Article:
This past Sunday, a friend and I had the pleasure of visiting a local Lutheran church here in Raleigh.  We visited Our Savior’s Lutheran Church, and we really enjoyed it.  The people, mostly grandparent age but many not, were very warm and welcoming.  The gentleman we spoke with at the end of the services even managed to remain graceful when I told him I came from a Pentecostal background.  His eyes did get pretty big though.  ;-)

In some ways, it’s quite strange that we would visit a Lutheran church.  I come from a Pentecostal background, and regularly attend a Pentecostal church, and am involved in a Pentecostal campus ministry.  The same can be said of my friend, except that he comes from a mostly Baptist background.  Both traditions are about as “unliturgical” as they come.  For those unfamiliar with the term, liturgy refers to the structure and order of a church service.  Every church has some sort of liturgy, though certain traditions have a more developed liturgy than others (notably, the Catholics, Lutherans, some Methodists, Easter Orthodox, and Anglicans). 

Going to a liturgical service is much different than a typical Baptist or Pentecostal service.  Liturgical services tend to include the congregation more (meaning there is more interaction).  These services to tend to be more traditional, although many churches will mix in contemporary songs with traditional hymns.  Also, the flow of the service is much more fluid.  One moment your singing a hymn, the next your listening to a scripture reading, and the next you might be singing another hymn.   For whatever reason, even though I grew up in a very low church setting (meaning very little developed liturgy), I still love these expressions of worship.  I love the hymns, even though I can’t sing.  I love the creeds, even though I don’t know them well.  I even love the sense of community which comes from participation, even though I was with complete strangers.  Perhaps the most appealing thing for me is connecting with something much older than myself, much more ancient.  These forms of worship have been developed over hundreds of years by godly men and women, who sought the Holy Spirit’s direction.  Many of us “low-church” folk have shunned them to our detriment.  It may not be for everybody, but there is much beauty to be found.  I’m looking forward to visiting another liturgical church, hopefully  a Greek Orthodox church next.  I would love to hear some Greek in the service!  Whenever that happens, I’ll post here about my experience there.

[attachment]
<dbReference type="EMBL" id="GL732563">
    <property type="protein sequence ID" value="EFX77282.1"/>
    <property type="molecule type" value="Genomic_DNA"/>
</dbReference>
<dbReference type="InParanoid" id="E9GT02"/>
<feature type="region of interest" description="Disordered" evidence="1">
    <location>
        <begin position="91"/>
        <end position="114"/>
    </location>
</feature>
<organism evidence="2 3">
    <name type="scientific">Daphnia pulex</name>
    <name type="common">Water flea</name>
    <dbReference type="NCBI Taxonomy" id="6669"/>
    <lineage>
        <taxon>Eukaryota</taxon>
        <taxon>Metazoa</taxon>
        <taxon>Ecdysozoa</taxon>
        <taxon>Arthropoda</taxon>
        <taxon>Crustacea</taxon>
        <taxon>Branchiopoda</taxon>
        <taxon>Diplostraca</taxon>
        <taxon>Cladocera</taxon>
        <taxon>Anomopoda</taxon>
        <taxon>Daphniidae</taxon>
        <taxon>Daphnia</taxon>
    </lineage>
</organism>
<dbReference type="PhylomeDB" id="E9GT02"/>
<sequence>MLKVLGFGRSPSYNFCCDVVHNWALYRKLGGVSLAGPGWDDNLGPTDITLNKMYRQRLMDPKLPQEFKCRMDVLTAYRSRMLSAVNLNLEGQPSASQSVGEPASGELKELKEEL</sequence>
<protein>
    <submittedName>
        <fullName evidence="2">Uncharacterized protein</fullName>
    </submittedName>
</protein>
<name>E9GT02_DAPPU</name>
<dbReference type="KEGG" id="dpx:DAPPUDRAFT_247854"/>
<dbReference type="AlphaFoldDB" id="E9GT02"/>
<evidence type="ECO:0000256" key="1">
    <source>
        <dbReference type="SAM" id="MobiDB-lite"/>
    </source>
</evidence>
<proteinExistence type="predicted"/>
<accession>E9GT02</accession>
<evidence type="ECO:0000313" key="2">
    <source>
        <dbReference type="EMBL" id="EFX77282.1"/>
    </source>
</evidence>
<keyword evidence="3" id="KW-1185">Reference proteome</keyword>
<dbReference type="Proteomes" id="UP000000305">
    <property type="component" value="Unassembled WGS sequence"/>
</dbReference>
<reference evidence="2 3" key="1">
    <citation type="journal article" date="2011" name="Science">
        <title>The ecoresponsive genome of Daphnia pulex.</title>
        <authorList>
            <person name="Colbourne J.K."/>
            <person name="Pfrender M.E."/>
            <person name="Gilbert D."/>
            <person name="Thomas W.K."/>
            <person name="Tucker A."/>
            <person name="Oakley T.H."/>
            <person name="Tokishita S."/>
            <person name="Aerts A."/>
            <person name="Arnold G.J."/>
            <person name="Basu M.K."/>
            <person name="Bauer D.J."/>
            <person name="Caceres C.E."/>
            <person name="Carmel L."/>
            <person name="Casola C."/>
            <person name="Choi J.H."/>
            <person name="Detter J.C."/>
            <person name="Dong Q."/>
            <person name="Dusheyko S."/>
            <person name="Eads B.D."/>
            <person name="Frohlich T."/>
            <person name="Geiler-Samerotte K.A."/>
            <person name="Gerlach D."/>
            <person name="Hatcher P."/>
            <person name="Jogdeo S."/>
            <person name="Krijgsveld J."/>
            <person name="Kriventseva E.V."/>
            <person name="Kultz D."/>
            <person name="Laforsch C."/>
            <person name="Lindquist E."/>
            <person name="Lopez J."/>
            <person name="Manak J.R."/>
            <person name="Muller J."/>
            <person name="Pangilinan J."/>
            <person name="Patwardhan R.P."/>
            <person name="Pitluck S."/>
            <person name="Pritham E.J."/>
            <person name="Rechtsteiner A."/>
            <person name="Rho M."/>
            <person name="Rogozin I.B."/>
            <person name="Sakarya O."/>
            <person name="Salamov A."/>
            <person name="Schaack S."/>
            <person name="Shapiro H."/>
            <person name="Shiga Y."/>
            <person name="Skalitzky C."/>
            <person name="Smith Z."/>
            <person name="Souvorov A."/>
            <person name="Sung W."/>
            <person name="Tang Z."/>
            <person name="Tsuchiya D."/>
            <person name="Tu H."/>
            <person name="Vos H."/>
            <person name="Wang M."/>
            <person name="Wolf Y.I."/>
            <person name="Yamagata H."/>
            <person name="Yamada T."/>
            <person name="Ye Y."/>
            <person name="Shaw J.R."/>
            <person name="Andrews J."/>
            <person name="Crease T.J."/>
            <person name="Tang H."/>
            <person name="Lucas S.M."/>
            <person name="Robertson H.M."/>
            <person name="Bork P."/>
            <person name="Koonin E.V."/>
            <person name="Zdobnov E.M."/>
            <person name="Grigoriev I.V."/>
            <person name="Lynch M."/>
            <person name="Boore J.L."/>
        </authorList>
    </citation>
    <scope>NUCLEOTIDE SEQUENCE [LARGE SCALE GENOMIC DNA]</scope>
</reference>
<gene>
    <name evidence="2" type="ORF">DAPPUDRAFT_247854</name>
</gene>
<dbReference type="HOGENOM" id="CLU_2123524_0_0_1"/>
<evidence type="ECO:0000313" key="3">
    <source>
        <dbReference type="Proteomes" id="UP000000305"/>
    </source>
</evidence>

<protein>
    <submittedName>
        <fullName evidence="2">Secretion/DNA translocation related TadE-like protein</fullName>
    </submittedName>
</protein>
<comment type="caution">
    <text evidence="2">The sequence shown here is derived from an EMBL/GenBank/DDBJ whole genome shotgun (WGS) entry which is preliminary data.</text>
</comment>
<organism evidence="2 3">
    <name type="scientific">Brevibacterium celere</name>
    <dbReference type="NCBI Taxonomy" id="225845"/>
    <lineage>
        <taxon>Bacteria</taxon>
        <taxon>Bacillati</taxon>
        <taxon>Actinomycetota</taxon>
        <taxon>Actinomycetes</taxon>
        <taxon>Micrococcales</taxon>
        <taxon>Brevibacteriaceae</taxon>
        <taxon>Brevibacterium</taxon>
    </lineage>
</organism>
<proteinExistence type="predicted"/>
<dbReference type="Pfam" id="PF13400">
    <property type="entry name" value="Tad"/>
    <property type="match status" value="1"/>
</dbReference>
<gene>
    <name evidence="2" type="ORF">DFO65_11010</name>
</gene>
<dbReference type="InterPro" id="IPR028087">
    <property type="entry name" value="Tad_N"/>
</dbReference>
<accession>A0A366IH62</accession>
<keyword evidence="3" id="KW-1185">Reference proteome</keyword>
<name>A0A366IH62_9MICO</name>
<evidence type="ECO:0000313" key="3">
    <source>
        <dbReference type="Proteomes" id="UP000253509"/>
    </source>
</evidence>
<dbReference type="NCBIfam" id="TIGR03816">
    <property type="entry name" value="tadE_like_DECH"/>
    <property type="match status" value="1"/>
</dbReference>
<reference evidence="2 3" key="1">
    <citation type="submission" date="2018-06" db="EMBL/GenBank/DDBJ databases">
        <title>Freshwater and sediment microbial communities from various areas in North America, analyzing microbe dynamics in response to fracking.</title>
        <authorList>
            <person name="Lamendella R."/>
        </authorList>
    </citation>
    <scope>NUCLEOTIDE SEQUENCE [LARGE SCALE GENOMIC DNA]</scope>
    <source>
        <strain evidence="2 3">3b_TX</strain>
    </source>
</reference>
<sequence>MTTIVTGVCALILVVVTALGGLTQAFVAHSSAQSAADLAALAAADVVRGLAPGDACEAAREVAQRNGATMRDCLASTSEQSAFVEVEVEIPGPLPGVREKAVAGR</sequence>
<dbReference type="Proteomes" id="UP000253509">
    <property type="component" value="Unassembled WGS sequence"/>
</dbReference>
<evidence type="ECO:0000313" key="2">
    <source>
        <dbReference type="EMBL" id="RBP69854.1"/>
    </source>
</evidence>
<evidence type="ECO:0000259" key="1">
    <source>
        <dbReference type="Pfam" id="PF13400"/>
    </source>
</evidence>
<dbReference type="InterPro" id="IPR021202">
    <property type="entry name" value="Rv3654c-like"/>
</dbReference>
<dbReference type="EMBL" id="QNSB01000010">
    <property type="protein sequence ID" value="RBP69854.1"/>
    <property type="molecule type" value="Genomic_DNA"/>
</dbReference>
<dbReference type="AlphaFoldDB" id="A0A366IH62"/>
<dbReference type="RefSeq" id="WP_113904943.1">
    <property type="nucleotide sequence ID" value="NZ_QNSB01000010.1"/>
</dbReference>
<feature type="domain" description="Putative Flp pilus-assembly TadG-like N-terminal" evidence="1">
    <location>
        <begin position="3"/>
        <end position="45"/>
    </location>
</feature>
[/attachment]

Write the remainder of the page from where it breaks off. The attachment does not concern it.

~alex

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